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School shootings (rampages), the perpetrators, the victims, and the motives Hannah Glasier July 27th, 2018 Deaths due to schools are tragic events that affect not only those individuals directly involved, but also many others in the schools and neighborhoods where they occur. Why is this worthy of study? These cases have a large amount of media attention due to the nature of the settings and the assailants.
They have differed in many ways from the patterns of school violence most prevalent during the past two decades. They have taken place in smaller cities and towns and have not involved rival gangs, or other previously recognized risk factors found in high-density urban settings. The assailants have been boys from primarily middle class or affluent families, many of whom have no previous criminal records. The attacks do not appear to be motivated by pursuit of secondary gain, and appear to be acts of angry young men seeking to kill and injure multiple victims (Christian, 1998, March 26). Another topic that will be investigated will be the victims and their lives post-shooting. What happens to the survivors? Do the injured victims lead normal lives post shooting?
What are the statistics on mass shootings? In January 2013, Grant Duwe, an American Criminologist, provided data to Washington Post with updated and slightly revised estimates of mass public shootings. On average annually, (Duwe’s) the data showed that there were 1.3 mass public shootings per year in the 1970s, 3.2 per year in the 1980s, and 4.2 per year in the 1990s. According to USA Today, offenders committed roughly 242 mass murders, resulting in the deaths of four or more victims, from 2006 to 2013, or an average of 30.3 incidents per year, and 4.98 victims per incident. Mass shootings accounted for 21.5 incidents per year with 5.1 victims per incident. Another 1.25 mass murder incidents per year involved at least some firearms and resulted in 4.8 victims per incident. Grant Duwe defined mass public shooting as “any incident in which four or more victims are killed publicly in a workplace, school, restaurant, or other public place with guns and within 24 hours.” Many of the media accounts of these crimes describe “good kids” who have suddenly become murderers without showing prior histories of antisocial behavior. The events have been described as an “epidemic,” which has promoted a climate of fear among children and adolescents, their parents, educators, and policy makers.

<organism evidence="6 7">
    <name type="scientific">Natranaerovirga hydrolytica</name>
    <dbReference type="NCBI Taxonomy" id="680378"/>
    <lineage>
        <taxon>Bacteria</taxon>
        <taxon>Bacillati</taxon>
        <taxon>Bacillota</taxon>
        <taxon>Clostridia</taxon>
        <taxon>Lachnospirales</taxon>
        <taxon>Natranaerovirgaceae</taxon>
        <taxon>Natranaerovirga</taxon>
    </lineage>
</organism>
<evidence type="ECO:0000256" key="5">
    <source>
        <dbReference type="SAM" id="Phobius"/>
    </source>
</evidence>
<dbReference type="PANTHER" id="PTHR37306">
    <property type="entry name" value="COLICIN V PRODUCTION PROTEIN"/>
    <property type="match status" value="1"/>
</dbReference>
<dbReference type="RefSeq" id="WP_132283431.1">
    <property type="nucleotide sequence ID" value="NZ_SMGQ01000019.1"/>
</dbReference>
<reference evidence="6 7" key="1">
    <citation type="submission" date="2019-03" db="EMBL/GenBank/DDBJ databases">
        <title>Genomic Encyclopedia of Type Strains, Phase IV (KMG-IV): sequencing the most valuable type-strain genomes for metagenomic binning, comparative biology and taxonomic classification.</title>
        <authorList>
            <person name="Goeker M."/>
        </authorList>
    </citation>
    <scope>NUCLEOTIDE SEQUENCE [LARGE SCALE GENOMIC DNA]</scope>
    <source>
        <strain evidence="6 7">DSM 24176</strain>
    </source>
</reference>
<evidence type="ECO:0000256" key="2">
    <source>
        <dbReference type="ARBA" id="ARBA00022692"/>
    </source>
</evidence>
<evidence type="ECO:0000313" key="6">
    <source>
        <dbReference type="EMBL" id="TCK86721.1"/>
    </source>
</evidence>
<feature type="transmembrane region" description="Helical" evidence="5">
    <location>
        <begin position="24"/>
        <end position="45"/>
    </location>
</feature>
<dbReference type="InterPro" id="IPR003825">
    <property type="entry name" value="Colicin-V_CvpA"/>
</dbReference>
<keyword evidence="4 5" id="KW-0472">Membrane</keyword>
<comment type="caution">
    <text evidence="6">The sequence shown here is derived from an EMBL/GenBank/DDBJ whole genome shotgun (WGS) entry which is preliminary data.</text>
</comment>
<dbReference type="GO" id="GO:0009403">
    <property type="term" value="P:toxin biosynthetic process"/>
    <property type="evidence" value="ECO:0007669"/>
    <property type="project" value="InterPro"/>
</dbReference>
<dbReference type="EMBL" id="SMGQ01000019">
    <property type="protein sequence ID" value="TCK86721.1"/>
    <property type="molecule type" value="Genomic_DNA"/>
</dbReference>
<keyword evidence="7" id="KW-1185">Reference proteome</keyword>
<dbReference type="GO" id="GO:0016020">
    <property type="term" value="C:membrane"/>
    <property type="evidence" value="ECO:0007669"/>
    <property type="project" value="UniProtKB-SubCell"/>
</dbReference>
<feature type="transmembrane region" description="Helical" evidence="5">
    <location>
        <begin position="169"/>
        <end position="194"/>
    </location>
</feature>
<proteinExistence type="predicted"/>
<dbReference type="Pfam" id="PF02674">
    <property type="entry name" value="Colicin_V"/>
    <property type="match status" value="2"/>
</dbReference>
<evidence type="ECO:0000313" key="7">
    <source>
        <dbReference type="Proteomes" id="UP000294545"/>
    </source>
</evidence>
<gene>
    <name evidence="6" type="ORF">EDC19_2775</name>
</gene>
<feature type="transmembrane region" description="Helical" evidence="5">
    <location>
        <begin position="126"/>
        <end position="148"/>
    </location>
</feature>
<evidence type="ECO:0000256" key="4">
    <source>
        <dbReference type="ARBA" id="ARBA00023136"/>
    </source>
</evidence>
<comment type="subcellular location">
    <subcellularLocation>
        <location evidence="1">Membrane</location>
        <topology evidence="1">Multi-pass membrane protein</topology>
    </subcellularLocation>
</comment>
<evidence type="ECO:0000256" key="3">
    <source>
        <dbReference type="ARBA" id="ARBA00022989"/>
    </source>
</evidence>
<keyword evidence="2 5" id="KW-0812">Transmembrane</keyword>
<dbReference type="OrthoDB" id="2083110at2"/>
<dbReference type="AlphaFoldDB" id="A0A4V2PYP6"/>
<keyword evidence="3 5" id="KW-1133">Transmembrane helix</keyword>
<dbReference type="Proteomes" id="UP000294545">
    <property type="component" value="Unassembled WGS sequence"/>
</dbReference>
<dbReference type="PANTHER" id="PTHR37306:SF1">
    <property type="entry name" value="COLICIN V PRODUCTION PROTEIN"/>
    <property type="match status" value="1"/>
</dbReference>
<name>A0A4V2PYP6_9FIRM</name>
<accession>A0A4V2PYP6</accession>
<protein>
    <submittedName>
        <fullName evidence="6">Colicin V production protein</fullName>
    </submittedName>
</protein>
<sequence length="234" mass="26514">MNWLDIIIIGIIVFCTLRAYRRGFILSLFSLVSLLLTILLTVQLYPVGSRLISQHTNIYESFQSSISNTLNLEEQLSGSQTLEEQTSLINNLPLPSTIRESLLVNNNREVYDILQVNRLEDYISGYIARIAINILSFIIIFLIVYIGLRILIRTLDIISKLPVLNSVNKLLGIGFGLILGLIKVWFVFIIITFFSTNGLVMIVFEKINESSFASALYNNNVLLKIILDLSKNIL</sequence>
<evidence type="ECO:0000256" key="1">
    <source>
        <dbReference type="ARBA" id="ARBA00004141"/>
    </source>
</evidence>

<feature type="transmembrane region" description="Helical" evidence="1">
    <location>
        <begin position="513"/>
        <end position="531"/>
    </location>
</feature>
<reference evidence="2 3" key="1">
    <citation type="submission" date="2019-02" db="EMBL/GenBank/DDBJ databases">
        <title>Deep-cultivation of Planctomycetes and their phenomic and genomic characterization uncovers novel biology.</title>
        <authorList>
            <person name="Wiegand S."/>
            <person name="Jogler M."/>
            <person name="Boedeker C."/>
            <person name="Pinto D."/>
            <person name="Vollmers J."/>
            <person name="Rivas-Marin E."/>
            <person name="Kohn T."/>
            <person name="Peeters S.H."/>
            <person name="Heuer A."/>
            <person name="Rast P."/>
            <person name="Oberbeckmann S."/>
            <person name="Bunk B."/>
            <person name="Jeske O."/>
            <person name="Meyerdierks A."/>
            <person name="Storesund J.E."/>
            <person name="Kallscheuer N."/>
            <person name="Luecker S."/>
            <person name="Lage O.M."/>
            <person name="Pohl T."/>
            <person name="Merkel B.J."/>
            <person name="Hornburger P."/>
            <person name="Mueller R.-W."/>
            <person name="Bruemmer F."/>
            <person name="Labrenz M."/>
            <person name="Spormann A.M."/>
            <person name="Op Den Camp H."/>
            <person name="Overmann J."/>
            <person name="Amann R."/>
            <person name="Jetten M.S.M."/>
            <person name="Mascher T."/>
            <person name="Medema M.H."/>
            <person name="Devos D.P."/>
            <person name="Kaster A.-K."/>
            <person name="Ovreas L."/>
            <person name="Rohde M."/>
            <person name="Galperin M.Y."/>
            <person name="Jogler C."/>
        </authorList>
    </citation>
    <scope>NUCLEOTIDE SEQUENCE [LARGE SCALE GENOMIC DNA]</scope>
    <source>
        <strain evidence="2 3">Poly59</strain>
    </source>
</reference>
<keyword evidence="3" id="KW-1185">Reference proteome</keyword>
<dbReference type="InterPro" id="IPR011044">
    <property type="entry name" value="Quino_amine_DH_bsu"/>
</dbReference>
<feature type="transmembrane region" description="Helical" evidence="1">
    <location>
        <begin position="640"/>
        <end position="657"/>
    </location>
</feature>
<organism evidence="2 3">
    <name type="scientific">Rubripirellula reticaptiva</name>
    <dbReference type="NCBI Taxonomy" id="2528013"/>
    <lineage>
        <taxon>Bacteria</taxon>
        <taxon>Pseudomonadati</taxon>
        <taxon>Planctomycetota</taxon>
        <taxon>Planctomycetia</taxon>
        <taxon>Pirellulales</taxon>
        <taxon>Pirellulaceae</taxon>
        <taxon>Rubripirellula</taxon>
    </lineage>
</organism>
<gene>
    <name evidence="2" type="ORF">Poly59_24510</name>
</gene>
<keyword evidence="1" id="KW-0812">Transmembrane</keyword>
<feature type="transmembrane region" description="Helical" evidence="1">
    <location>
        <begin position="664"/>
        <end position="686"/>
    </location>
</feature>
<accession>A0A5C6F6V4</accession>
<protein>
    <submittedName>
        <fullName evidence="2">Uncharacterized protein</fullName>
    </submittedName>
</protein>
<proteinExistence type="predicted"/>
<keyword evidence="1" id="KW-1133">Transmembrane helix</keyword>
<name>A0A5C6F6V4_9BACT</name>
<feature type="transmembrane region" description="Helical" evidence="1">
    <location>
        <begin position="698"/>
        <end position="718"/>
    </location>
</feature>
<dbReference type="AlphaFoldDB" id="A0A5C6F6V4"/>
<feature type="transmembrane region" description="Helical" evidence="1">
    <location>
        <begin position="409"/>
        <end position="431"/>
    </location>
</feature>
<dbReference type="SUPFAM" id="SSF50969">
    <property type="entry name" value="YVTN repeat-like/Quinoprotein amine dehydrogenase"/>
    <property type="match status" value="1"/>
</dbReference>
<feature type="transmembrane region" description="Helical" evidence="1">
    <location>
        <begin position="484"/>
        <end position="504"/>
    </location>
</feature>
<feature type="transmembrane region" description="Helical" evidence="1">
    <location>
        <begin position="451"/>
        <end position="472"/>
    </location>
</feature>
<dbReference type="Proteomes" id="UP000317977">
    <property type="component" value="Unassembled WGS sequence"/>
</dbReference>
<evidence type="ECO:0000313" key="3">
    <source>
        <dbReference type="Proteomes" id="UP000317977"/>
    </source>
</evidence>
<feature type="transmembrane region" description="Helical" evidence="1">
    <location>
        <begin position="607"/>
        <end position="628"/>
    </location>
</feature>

School staff are being cautioned to remain alert to “warning signs of violence” Violence and death disproportionately affect children and youth in the United States. Many different explanations have been offered for youth violence (Harpold & Band, 1998). Bad parenting, violent popular culture, mental illness, unhealthy school climates, and availability of firearms have all been targets of blame (National Consortium on Violence Research, 1998). Factors common among individuals who commit mass murder include extreme feelings of anger and revenge, the lack of an accomplice (when the perpetrator is an adult), feelings of social alienation, and planning well in advance of the offense. Many mass murderers do not plan to survive their own attacks and intend to commit suicide or to be killed by police after committing their assaults. However, in a detailed case study of five mass murderers who did survive, a number of common traits and historical factors were found. The subjects had all been bullied or isolated during childhood and subsequently became loners who felt despair over their social alienation. Gun laws are quite controversial.
Many are united in their condemnation of these mass shootings, but they disagree about whether stricter or looser gun control laws are the answer. In the United States, those on the right side of the political aisle suggest that the issue is one of mental illness rather than gun control. the solution is to enforce already existent laws that are designed to keep rearms away from individuals with certain types or degrees of mental illness. Conversely, those who are more liberal or progressive in their political learnings are quick to condemn attempts to reframe the issue of mass shootings as a mental health problem. The problem, as they see it, is simply the sheer number of guns owned by Americans, particularly military-style weapons like AR-15 semiautomatic rifles. Insisting that gun violence and mass shootings are strictly a mental health problem thus unfairly stigmatizes the many people living with mental illness.
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